When was the last time you thought about Ducati in relation to Off-Road? The Multistrada 1200, with the best will in the world, is out performed on dirt by at least 20 other dual sport bikes. It’s simply not an off-road bike. There are a few hardy owners around the world, chaps who’ve shod their bikes with a great looking set of TKC 80’s and hit the dirt roads but they’re the exception. Would you choose to take it on a proper adventure trip, shod with technical single track, miles from the beaten path? I know I wouldn’t. Not on your life. I’d pick anything from an AG 200 to a GSA and a shed load of bikes in-between. But I wouldn’t choose a normal Multistrada. It’s a great bike, it’s just not good off-road, so why would the Multistrada 1200 Enduro be any different?
As adventure/travel riders, we have a hard enough time convincing folk that using a bike that weighs more then 150kg is okay, that it can do the off-road, that it can still go well on the tarmac, that it is fit for purpose. Ducati aren’t an off-road associated brand and they’re battle is up an even steeper hill. After all, they had to start their war by convincing a hundred journalists that they’d produced something worthy of taking off-road or into the wilderness.
Mechanically, the Ducati 1200 Enduro is practically a new machine. It’s almost entirely different bar two key components, the frame and the engine. Those remain unchanged. Otherwise, almost all the fundamental handling parts have been replaced by something designed to make the Multistrada into an off-road weapon. Starting from the front, the wheel size has been increased to a 19-inch. Both are now wire spoke efforts with the rims produced by bicycle legends Giant. The suspension travel is up to a respectable 200mm, via a new Ducati Skyhook Suspension fork and shock. That also means the ground clearance is up 31mm too.
30 minutes and 427 power slides later, I struggle to stop the width of my grin bursting my helmet in two.
There is a new front axle offset to improve stability and a 1% increase in the fork rake. Ducati added a steering stabiliser for high speed safety. The whole single sided swingarm was thrown in the bin and replaced with a double sided effort. Because the main frame is identical the Italian machine still sports the offset shock, but the rear wheel is a far more conventional design. This opens the Multistrada up to roadside repairs instead of requiring an enormous socket. The swingarm is also a good deal longer to aid stability, meaning between that and the new rake the bike is a whopping 65mm longer. The rear hub and brake have been redesigned to better suit off-road riding too. An impressive 30 litres of fuel has been shoehorned on board and the exhaust has been redesigned to be slimmer and sit higher. This gives more water crossing capability and works better with the panniers. The Italians have also designed a beautiful, frame mounted sump guard to keep the engine safe. The rear sprocket has gone up three teeth to a 43, with the intention of moving the torque curve to be more off-road and low speed friendly.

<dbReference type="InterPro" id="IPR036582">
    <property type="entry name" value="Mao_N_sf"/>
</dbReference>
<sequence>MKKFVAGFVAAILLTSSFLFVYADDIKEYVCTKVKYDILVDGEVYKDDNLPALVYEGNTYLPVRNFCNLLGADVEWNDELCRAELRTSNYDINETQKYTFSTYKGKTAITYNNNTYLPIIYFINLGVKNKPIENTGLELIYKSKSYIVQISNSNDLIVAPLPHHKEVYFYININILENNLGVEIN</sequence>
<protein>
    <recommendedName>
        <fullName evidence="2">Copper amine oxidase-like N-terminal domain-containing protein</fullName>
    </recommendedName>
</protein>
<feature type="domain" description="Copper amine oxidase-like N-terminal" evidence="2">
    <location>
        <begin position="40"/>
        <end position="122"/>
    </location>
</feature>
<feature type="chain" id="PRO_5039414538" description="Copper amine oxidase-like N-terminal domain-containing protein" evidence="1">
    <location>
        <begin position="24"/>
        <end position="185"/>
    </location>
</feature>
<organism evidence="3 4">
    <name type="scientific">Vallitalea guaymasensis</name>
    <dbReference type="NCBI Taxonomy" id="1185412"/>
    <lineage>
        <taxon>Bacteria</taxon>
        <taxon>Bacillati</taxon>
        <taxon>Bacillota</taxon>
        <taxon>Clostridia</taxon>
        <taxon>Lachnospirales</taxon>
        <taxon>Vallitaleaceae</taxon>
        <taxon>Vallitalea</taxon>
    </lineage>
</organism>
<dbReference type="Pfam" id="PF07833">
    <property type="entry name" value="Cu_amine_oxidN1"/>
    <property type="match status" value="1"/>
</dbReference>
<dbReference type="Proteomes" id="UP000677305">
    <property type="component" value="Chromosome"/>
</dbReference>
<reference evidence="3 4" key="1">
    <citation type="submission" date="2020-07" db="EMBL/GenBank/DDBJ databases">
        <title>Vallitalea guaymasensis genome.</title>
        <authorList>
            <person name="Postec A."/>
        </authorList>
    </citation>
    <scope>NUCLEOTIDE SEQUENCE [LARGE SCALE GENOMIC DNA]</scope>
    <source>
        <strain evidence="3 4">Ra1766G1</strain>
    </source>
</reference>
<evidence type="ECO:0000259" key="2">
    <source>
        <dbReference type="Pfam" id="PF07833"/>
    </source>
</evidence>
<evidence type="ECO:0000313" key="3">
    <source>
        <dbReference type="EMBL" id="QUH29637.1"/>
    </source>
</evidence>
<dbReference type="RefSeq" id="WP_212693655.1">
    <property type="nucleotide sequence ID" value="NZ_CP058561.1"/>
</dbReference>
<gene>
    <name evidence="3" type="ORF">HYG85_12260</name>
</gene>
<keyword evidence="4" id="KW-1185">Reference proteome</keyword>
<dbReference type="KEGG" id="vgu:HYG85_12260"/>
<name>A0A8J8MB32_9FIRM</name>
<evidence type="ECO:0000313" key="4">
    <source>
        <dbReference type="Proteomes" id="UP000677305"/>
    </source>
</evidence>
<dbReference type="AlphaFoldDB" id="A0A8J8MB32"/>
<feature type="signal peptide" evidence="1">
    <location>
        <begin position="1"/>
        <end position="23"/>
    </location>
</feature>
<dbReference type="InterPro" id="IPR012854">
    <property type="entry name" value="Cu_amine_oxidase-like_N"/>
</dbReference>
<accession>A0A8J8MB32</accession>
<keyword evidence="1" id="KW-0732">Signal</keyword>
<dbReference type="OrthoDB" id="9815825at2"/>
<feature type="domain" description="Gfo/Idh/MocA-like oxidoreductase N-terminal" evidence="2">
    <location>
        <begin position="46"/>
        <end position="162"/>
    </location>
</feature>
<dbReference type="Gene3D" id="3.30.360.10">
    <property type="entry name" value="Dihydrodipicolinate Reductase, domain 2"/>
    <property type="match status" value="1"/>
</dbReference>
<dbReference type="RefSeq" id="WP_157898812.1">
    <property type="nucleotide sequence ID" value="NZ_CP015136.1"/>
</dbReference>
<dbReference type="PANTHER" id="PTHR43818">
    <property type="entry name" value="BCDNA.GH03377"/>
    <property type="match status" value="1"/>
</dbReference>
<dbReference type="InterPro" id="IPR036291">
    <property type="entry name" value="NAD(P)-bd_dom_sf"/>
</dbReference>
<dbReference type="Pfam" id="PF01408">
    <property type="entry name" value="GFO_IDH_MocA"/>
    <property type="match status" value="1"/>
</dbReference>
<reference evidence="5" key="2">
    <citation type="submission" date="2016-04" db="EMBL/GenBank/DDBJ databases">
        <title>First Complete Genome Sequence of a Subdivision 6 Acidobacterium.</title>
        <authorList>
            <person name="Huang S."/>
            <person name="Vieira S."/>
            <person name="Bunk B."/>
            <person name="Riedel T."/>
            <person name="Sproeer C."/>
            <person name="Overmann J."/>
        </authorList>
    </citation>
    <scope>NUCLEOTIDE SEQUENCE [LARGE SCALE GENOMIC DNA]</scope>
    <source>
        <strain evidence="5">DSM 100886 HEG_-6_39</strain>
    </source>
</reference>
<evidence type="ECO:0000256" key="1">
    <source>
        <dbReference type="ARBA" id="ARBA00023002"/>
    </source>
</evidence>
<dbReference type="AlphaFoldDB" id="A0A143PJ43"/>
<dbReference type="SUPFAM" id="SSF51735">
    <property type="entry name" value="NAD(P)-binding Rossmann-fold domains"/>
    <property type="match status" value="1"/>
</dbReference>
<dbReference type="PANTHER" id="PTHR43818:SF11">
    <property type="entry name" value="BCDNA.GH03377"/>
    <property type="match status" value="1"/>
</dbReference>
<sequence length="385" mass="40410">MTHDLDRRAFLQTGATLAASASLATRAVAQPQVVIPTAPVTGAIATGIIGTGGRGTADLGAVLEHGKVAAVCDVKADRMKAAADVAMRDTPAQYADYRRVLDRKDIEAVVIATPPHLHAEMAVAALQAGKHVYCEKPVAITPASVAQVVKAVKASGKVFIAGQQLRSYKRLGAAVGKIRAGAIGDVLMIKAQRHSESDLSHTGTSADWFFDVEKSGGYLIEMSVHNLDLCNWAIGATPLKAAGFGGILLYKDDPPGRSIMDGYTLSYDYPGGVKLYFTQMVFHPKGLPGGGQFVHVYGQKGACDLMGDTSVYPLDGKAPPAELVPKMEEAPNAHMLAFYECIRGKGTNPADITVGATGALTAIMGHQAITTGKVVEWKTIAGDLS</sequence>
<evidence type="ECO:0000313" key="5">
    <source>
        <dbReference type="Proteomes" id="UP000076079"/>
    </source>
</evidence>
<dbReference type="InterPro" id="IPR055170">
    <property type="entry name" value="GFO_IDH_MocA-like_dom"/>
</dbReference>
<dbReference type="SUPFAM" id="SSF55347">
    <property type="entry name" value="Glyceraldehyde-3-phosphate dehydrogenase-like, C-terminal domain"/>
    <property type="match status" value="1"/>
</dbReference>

However, the really big changes on the Ducati come in the points of contact, the parts where as a rider you control the bike. When compared with the standard Multistrada, they aren’t even on the same page. It’s at this point, with the bike in between your legs, you realise that Ducati have done their homework. The handlebars clamps have been raised 50mm and fitted with a special off-road bend. The mirrors have been redesigned to not collide with forearms when stood up, the footpegs are chunky, rallye style efforts and are matched to a steel, folding tip gear lever and a quick adjust rear brake lever. Where your legs touch the bike, the designers have made special effort to make things as smooth as possible by changing the panelling. With all of those changes, Ducati have still kept the seat height to a reasonable at 875mm in stock trim (850mm with the low seat option).
It’s those little changes that really struck home. The areas where you come in contact with the Multistrada shed light on just how different Ducati have made this bike. Everything about it screams off-road loudly in your ears. Even as we bimble down the hotel driveway, the bars sit high, flat and aggressive. From the moment the wheels roll over the packed southern Sardinian sandy road it felt comfortable.
Standing tall is natural, the bars perfect. The pegs are big, flat and grippy and the controls easy to reach. Its 255kg, fully fuelled chassis feels responsive and precise underneath your feet. The power slides come quickly and naturally, combining with the slightly damp, ego boosting sandy road to provide comfort and feedback that let every corner for 30km’s become a speedway style heaven.
More impressive than its ability to be ridden with flair and big skids, is the Ducati’s comfort to do the exact opposite